That’s a lie. I’m here to tell you that’s a lie. You cannot do it yourself. You cannot save yourself. And I beg you to understand this.

I appeal to you to wake up. Stop drifting. It seeps into the Church as well. It’s a Satanic way of thinking. You see, the Levitical priesthood died out long ago, but many other religious priesthoods live on today.

In our modern, self righteous truth is relative American culture. There’s always a way to scratch our itching ears with a lesser priesthood than Jesus.

So the question is, which will you choose? Which priesthood will you obey?

Will you choose a priesthood that dies with every generation?

Or will you choose the indestructible priesthood of Jesus. Jesus is the only one qualified to fix us, heal us, and restore our relationship with God.

Living water challenges. Let’s water these seeds from the scriptures that we’ve read today. Let’s do something with this.

First of all, maybe you’re here today. And I know all of us could be in different places. Maybe you’re here today and the world has influenced you in such a way where you think, well, I don’t even know that I need a priest. I’m good or my parents are good. So maybe I’m good.

You know what I mean? Are you even wrestling with the idea that you need someone to bridge this gap for you? You need to sit and wrestle with that hard truth.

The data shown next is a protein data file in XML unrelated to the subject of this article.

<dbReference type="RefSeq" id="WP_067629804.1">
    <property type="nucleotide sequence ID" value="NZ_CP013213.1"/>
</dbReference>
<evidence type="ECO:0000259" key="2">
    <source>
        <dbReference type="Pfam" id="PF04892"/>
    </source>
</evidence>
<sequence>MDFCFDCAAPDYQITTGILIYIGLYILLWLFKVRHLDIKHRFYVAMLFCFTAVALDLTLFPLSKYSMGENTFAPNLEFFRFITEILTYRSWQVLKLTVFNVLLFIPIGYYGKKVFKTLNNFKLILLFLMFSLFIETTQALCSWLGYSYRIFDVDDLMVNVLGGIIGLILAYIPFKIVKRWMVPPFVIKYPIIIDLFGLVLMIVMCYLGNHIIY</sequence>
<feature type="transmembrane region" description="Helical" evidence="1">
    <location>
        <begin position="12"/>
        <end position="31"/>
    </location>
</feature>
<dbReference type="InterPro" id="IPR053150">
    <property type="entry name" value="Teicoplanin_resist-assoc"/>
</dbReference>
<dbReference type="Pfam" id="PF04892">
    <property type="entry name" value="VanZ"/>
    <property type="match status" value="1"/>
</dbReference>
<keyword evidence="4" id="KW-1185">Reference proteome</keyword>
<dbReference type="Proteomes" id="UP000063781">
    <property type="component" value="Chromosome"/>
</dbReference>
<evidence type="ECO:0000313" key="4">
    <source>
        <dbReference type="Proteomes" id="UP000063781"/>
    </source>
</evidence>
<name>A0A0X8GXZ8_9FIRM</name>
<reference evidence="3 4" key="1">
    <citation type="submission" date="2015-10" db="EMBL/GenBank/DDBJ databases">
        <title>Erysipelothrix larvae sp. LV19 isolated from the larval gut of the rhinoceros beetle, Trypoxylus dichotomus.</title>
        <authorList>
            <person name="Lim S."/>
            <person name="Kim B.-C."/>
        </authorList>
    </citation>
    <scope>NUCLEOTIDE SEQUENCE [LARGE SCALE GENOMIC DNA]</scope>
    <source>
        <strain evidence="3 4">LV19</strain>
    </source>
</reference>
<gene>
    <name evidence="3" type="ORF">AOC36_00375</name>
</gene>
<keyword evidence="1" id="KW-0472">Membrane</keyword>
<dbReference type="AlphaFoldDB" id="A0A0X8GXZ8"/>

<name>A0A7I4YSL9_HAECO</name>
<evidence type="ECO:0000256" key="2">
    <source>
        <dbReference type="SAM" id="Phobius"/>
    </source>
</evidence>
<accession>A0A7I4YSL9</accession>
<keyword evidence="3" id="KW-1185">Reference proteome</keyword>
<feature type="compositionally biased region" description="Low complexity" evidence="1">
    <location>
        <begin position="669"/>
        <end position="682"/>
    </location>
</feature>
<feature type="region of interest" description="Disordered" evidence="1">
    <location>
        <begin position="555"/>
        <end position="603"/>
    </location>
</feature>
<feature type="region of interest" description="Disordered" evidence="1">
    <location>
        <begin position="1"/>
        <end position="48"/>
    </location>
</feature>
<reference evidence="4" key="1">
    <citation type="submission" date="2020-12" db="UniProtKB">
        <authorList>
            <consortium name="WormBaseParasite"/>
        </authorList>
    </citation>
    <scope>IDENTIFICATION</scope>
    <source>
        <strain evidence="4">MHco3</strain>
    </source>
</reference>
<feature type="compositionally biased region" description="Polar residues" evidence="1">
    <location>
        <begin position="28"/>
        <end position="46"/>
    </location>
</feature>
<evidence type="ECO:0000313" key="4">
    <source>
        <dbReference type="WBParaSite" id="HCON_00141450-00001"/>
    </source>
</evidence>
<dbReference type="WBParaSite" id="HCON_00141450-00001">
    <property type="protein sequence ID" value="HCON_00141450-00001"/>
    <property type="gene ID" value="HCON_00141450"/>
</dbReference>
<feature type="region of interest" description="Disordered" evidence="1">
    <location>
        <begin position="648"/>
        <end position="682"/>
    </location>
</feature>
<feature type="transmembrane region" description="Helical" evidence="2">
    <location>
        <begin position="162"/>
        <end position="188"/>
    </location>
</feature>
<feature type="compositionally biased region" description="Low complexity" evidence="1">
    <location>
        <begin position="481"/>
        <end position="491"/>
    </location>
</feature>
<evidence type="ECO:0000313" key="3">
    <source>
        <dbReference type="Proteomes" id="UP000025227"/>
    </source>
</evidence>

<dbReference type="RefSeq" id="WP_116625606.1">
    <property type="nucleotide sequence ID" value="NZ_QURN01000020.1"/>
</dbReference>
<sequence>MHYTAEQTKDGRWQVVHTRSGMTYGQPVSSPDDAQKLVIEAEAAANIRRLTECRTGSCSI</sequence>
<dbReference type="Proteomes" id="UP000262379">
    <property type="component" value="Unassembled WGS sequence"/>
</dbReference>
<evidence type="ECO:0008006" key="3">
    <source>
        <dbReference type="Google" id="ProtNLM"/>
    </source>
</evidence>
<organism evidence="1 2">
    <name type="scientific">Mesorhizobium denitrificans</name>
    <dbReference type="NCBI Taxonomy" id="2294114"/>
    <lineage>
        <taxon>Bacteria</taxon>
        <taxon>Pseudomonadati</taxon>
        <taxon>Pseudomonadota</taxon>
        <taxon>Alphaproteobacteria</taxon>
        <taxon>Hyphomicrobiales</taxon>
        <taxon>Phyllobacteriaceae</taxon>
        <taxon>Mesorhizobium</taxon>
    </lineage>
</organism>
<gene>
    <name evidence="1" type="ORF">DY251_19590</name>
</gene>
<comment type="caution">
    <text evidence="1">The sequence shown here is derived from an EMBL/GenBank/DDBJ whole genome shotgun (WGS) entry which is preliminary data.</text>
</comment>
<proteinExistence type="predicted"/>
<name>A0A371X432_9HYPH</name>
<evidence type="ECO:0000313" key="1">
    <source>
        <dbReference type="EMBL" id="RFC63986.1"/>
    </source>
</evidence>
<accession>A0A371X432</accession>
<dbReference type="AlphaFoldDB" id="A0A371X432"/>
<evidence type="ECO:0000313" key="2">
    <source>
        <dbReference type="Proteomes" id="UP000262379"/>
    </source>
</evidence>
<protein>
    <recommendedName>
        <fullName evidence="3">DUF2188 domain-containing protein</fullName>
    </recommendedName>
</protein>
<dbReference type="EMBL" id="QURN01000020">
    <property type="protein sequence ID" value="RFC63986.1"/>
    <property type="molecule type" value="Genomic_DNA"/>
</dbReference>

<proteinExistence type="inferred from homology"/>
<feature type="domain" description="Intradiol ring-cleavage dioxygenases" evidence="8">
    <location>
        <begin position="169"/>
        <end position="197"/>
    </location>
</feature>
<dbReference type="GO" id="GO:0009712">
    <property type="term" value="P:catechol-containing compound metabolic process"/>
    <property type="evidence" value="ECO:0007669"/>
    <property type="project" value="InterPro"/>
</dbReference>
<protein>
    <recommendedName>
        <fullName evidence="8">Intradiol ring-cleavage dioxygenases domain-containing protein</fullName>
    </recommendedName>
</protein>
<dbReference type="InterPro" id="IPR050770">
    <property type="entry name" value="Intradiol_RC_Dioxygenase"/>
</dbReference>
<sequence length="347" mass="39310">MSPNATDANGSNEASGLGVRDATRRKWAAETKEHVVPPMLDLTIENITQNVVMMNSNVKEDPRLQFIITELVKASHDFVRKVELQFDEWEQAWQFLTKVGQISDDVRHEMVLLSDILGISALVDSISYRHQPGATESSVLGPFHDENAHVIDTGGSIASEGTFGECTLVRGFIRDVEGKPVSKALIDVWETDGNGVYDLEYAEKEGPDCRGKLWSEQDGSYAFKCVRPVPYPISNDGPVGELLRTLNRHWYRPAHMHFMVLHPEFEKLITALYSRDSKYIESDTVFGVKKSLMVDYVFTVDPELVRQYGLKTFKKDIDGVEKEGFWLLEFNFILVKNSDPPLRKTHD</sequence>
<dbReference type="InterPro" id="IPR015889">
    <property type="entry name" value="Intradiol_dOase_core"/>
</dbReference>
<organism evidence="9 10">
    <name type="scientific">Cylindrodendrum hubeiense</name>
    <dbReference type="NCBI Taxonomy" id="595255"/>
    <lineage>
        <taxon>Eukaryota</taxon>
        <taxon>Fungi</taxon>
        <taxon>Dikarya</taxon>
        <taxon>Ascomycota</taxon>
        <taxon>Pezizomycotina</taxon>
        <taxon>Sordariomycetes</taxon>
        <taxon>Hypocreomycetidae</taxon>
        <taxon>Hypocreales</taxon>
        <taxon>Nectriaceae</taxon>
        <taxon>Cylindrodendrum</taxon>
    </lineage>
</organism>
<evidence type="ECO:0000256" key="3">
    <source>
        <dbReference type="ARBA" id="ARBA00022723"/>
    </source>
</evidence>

And then some of us, we could be sitting here in guilt today. And all of this that we’re studying needs to become good news to you again.

Maybe you need wisdom and you’re going through a very challenging or confusing season in your life. I appeal to you. Remember verse 25, this priest is always available. Jesus cares more about your life than you do.

Meet with Jesus, meet with Jesus today. Come to Jesus today. If God feels distant and I know a lot of times we say this, I can feel this like, well, God feels distant to me right now. Or if you don’t feel close to God today or doubting God’s decisions, you actually could be relying on the wrong priest. And that’s why that gap is there.

You need to come to Jesus.

Jesus is a perpetual priest? Jesus is alive? Jesus is here today to meet you in your brokenness? Jesus wants to heal you? The promise still stands?

Jesus is our indestructible priest?